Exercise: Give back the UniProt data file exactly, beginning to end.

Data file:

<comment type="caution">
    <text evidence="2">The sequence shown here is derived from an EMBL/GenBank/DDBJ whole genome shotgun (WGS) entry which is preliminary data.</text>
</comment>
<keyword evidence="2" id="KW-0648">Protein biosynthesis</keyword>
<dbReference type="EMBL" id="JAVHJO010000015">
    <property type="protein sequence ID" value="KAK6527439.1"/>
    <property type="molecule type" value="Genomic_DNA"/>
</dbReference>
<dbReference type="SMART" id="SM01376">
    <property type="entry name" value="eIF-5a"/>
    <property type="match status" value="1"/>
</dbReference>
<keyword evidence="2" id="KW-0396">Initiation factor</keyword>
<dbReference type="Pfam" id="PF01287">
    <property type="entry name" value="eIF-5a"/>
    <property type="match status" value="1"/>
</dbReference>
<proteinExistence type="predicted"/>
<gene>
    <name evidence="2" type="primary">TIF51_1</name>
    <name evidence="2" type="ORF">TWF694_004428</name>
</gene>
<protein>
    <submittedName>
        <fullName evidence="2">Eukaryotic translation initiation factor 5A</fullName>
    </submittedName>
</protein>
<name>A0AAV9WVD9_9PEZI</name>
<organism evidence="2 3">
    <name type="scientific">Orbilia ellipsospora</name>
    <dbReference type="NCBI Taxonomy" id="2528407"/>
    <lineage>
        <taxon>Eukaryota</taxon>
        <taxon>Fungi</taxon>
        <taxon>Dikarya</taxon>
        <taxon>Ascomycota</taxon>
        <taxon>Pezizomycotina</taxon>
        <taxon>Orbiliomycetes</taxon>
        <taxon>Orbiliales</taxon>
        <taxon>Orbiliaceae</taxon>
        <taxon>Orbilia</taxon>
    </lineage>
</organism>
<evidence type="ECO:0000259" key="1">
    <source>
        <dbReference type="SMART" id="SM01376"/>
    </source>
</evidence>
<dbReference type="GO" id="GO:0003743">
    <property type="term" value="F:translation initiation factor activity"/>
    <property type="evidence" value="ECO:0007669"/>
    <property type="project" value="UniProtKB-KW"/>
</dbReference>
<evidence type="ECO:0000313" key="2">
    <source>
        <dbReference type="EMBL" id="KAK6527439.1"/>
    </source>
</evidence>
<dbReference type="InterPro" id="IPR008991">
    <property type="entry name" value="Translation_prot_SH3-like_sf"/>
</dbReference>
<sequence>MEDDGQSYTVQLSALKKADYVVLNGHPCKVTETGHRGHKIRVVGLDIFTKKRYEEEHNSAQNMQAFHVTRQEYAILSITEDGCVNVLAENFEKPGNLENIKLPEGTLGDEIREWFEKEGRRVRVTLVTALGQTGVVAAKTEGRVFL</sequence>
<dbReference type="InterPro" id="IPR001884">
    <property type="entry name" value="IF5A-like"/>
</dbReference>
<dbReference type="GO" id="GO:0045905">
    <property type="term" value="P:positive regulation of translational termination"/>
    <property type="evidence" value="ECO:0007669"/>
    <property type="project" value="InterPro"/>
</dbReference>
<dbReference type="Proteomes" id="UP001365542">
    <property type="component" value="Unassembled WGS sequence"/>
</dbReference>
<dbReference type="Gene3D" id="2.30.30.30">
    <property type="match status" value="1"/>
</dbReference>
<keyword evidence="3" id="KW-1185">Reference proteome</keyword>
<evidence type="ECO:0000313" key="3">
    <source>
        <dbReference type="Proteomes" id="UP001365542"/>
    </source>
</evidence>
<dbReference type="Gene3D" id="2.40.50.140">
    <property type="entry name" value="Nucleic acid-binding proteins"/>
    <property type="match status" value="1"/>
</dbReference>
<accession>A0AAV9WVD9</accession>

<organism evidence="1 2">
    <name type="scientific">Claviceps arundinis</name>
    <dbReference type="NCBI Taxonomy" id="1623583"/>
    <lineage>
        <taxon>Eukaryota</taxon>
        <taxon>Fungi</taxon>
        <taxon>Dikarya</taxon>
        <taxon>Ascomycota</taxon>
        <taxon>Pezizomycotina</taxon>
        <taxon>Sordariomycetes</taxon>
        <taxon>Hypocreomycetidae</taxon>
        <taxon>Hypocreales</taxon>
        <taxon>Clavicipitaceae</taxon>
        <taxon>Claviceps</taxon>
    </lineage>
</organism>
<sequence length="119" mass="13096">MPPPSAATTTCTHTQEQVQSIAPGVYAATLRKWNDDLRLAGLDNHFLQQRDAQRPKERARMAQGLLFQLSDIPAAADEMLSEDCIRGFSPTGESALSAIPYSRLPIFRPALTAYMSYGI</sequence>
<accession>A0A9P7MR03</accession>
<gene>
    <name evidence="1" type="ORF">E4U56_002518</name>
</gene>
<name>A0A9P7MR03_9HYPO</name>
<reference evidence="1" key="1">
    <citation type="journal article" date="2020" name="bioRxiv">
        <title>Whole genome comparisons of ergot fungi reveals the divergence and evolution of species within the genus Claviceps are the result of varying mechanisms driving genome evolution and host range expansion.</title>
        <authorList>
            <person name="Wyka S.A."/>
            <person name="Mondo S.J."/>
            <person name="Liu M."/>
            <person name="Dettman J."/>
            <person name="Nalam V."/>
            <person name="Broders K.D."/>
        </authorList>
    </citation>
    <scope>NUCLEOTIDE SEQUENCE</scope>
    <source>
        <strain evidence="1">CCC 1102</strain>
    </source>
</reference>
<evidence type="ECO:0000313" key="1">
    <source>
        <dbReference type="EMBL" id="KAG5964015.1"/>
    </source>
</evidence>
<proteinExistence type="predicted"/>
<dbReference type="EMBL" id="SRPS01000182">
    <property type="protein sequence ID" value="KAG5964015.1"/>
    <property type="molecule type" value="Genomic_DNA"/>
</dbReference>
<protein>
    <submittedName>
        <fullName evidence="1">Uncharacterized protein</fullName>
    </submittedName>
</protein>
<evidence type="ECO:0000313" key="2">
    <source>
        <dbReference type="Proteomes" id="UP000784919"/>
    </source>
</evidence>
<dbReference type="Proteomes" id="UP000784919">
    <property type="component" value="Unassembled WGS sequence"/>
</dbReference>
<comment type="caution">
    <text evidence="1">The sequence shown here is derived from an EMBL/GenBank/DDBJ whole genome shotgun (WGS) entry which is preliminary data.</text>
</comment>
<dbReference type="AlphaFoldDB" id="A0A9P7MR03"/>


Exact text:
<comment type="caution">
    <text evidence="2">The sequence shown here is derived from an EMBL/GenBank/DDBJ whole genome shotgun (WGS) entry which is preliminary data.</text>
</comment>
<keyword evidence="2" id="KW-0648">Protein biosynthesis</keyword>
<dbReference type="EMBL" id="JAVHJO010000015">
    <property type="protein sequence ID" value="KAK6527439.1"/>
    <property type="molecule type" value="Genomic_DNA"/>
</dbReference>
<dbReference type="SMART" id="SM01376">
    <property type="entry name" value="eIF-5a"/>
    <property type="match status" value="1"/>
</dbReference>
<keyword evidence="2" id="KW-0396">Initiation factor</keyword>
<dbReference type="Pfam" id="PF01287">
    <property type="entry name" value="eIF-5a"/>
    <property type="match status" value="1"/>
</dbReference>
<proteinExistence type="predicted"/>
<gene>
    <name evidence="2" type="primary">TIF51_1</name>
    <name evidence="2" type="ORF">TWF694_004428</name>
</gene>
<protein>
    <submittedName>
        <fullName evidence="2">Eukaryotic translation initiation factor 5A</fullName>
    </submittedName>
</protein>
<name>A0AAV9WVD9_9PEZI</name>
<organism evidence="2 3">
    <name type="scientific">Orbilia ellipsospora</name>
    <dbReference type="NCBI Taxonomy" id="2528407"/>
    <lineage>
        <taxon>Eukaryota</taxon>
        <taxon>Fungi</taxon>
        <taxon>Dikarya</taxon>
        <taxon>Ascomycota</taxon>
        <taxon>Pezizomycotina</taxon>
        <taxon>Orbiliomycetes</taxon>
        <taxon>Orbiliales</taxon>
        <taxon>Orbiliaceae</taxon>
        <taxon>Orbilia</taxon>
    </lineage>
</organism>
<evidence type="ECO:0000259" key="1">
    <source>
        <dbReference type="SMART" id="SM01376"/>
    </source>
</evidence>
<dbReference type="GO" id="GO:0003743">
    <property type="term" value="F:translation initiation factor activity"/>
    <property type="evidence" value="ECO:0007669"/>
    <property type="project" value="UniProtKB-KW"/>
</dbReference>
<evidence type="ECO:0000313" key="2">
    <source>
        <dbReference type="EMBL" id="KAK6527439.1"/>
    </source>
</evidence>
<dbReference type="InterPro" id="IPR008991">
    <property type="entry name" value="Translation_prot_SH3-like_sf"/>
</dbReference>
<sequence>MEDDGQSYTVQLSALKKADYVVLNGHPCKVTETGHRGHKIRVVGLDIFTKKRYEEEHNSAQNMQAFHVTRQEYAILSITEDGCVNVLAENFEKPGNLENIKLPEGTLGDEIREWFEKEGRRVRVTLVTALGQTGVVAAKTEGRVFL</sequence>
<dbReference type="InterPro" id="IPR001884">
    <property type="entry name" value="IF5A-like"/>
</dbReference>
<dbReference type="GO" id="GO:0045905">
    <property type="term" value="P:positive regulation of translational termination"/>
    <property type="evidence" value="ECO:0007669"/>
    <property type="project" value="InterPro"/>
</dbReference>
<dbReference type="Proteomes" id="UP001365542">
    <property type="component" value="Unassembled WGS sequence"/>
</dbReference>
<dbReference type="Gene3D" id="2.30.30.30">
    <property type="match status" value="1"/>
</dbReference>
<keyword evidence="3" id="KW-1185">Reference proteome</keyword>
<evidence type="ECO:0000313" key="3">
    <source>
        <dbReference type="Proteomes" id="UP001365542"/>
    </source>
</evidence>
<dbReference type="Gene3D" id="2.40.50.140">
    <property type="entry name" value="Nucleic acid-binding proteins"/>
    <property type="match status" value="1"/>
</dbReference>
<accession>A0AAV9WVD9</accession>

<organism evidence="1 2">
    <name type="scientific">Claviceps arundinis</name>
    <dbReference type="NCBI Taxonomy" id="1623583"/>
    <lineage>
        <taxon>Eukaryota</taxon>
        <taxon>Fungi</taxon>
        <taxon>Dikarya</taxon>
        <taxon>Ascomycota</taxon>
        <taxon>Pezizomycotina</taxon>
        <taxon>Sordariomycetes</taxon>
        <taxon>Hypocreomycetidae</taxon>
        <taxon>Hypocreales</taxon>
        <taxon>Clavicipitaceae</taxon>
        <taxon>Claviceps</taxon>
    </lineage>
</organism>
<sequence length="119" mass="13096">MPPPSAATTTCTHTQEQVQSIAPGVYAATLRKWNDDLRLAGLDNHFLQQRDAQRPKERARMAQGLLFQLSDIPAAADEMLSEDCIRGFSPTGESALSAIPYSRLPIFRPALTAYMSYGI</sequence>
<accession>A0A9P7MR03</accession>
<gene>
    <name evidence="1" type="ORF">E4U56_002518</name>
</gene>
<name>A0A9P7MR03_9HYPO</name>
<reference evidence="1" key="1">
    <citation type="journal article" date="2020" name="bioRxiv">
        <title>Whole genome comparisons of ergot fungi reveals the divergence and evolution of species within the genus Claviceps are the result of varying mechanisms driving genome evolution and host range expansion.</title>
        <authorList>
            <person name="Wyka S.A."/>
            <person name="Mondo S.J."/>
            <person name="Liu M."/>
            <person name="Dettman J."/>
            <person name="Nalam V."/>
            <person name="Broders K.D."/>
        </authorList>
    </citation>
    <scope>NUCLEOTIDE SEQUENCE</scope>
    <source>
        <strain evidence="1">CCC 1102</strain>
    </source>
</reference>
<evidence type="ECO:0000313" key="1">
    <source>
        <dbReference type="EMBL" id="KAG5964015.1"/>
    </source>
</evidence>
<proteinExistence type="predicted"/>
<dbReference type="EMBL" id="SRPS01000182">
    <property type="protein sequence ID" value="KAG5964015.1"/>
    <property type="molecule type" value="Genomic_DNA"/>
</dbReference>
<protein>
    <submittedName>
        <fullName evidence="1">Uncharacterized protein</fullName>
    </submittedName>
</protein>
<evidence type="ECO:0000313" key="2">
    <source>
        <dbReference type="Proteomes" id="UP000784919"/>
    </source>
</evidence>
<dbReference type="Proteomes" id="UP000784919">
    <property type="component" value="Unassembled WGS sequence"/>
</dbReference>
<comment type="caution">
    <text evidence="1">The sequence shown here is derived from an EMBL/GenBank/DDBJ whole genome shotgun (WGS) entry which is preliminary data.</text>
</comment>
<dbReference type="AlphaFoldDB" id="A0A9P7MR03"/>